What was planned as a grand opening celebration quickly took on the added weight of being a memorial when benefactor Bill Cook died just a day before the April 16 rebirth of what is now known as the Indiana Landmarks Center.
To be sure, the event went on as scheduled. Speeches were made. Drinks were drunk. Dinner was served. A ribbon was cut. And oohs and aahs were shared over the remarkable restoration of the former Central Avenue Methodist Church—which now not only houses Indiana Landmarks, but also offers two handsome performance spaces and an art gallery.
Even with the monumental work done by restoration specialists, builders, generous donors, fundraisers and more, the reality is that the burden of saving such cultural treasures—and turning them into usable spaces—falls heavily on private citizens with great means. Simply put: The Indiana Landmarks Center would not exist without Bill Cook. And the same can be said of the West Baden Springs Hotel and French Lick Springs Hotel and significant chunks of Indiana University and the city of Bloomington.
While it’s sometimes fashionable among artistic types to scowl at the wealthy, it’s important to acknowledge what George Bernard Shaw’s title heroine wrote of such benefactors in “Major Barbara”: “If we turn from the churches they build, we must kneel on the stones of the streets they pave.”
Cook, to be sure, went beyond just writing big checks. By all accounts, he was hands-on in the transformation of this new version of the Old Centrum Building—a transformation celebrated by an emotional John Mellencamp, who honored a commitment to Cook that he’d be there. Sen. Richard Lugar, who was baptized in the former sanctuary that is now the Grand Hall, was also on hand, along with former Indiana first lady Judy O’Bannon, who proved once again an Indiana treasure as a storyteller. Bring her back for her own evening.
Cook’s legacy, though, will be in what happens in this space long after the opening weekend cleanup. Indiana Landmarks Center is now available for rental by performance groups and for meetings, weddings and other life cycle events. The venue already has dates booked by the International Violin Competition of Indianapolis, the Indianapolis Men’s Chorus, the Writers Center of Indianapolis (for its annual Gathering of Writers), the Indianapolis School of Ballet, and as a venue for the IndyFringe festival.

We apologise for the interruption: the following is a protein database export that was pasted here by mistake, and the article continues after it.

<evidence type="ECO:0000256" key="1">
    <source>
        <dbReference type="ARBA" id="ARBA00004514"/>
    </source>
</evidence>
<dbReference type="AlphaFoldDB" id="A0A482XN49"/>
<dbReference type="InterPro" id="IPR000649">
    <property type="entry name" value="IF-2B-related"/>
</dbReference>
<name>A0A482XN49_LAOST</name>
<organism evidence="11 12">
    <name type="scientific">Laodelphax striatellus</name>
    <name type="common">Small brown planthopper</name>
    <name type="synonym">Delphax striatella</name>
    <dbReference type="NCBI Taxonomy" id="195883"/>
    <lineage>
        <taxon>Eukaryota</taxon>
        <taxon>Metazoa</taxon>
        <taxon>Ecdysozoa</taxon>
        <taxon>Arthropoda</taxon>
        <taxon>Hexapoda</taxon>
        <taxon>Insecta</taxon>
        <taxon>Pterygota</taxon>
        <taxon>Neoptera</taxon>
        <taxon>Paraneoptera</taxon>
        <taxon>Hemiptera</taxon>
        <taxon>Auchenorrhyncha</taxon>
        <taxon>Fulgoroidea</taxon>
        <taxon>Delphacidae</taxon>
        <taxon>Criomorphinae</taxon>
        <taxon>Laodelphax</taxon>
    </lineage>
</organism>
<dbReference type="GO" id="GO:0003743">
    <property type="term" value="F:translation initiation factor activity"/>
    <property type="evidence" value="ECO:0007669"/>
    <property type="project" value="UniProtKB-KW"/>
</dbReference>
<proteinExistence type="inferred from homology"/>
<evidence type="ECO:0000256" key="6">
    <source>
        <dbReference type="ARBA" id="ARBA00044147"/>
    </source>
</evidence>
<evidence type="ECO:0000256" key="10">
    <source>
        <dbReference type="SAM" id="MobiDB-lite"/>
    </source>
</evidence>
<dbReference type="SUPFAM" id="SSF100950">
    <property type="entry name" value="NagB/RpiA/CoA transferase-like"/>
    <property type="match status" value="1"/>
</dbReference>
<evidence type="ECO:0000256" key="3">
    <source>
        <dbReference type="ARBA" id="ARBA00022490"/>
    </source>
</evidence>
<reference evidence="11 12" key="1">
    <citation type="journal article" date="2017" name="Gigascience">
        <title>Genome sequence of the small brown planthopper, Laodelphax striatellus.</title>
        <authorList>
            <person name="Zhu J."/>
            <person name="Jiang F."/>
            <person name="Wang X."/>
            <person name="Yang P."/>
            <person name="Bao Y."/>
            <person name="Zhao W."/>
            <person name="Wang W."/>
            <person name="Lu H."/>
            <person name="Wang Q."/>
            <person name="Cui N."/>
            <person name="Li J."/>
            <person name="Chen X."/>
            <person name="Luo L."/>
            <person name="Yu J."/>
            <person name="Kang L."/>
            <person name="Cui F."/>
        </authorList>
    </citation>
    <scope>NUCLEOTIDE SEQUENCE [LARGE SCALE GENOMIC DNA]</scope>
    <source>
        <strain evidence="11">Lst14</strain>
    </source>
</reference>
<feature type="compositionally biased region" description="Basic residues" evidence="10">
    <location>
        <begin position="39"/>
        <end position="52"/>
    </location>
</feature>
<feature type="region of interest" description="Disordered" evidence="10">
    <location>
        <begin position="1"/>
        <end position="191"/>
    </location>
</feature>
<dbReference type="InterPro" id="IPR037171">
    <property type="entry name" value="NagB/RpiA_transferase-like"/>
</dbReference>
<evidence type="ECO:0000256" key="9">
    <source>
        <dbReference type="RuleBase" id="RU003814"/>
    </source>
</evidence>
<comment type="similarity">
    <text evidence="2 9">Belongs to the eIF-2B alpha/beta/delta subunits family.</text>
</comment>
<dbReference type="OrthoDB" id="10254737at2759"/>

I’m looking forward to spending many hours there. Thank you, Mr. Cook.
I left in the midst of the Indiana Landmarks Center celebration to make it to the Athenaeum for the jazz finals of the American Pianists Association. It was actually part two of the finals, with all five finalists performing the night before at the Jazz Kitchen.
Even putting aside the who-will-win drama, it proved an outstanding evening of music, with world-class vocalist Dee Dee Bridgewater providing a through line in the first act. What could have been a case of a star takeover instead showcased the give-and-take that makes jazz more than just a showcase for individual virtuoso musicians. With each pairing, Bridgewater and the pianists formed a different kind of bond, each taking great pleasure in the work of the other on such classics as “Love for Sale,” “Embraceable You” and “What is This Thing Called Love?”.
The second half paired each of the finalists with the Buselli Wallarab Jazz Orchestra, blazing through work by Thelonius Monk, Miles Davis and more. Russ Davis, host of Voice of America’s Jazz America program, provided commentary (and a promise that 13.4 million jazz fans around the world will be hearing about this great Indianapolis event), and 2007 winner Dan Tepfer performed one of his own pieces while the judges made their decisions.
Not having seen all the steps in the judging process, I can’t say whether winner Aaron Diehl is the best of the best. But I can say that his performances here indicate a star-to-be—one who will be helped considerably by the cash and career support provided by this Indianapolis institution. Bravo to the APA for a great program—and a great night of music.•
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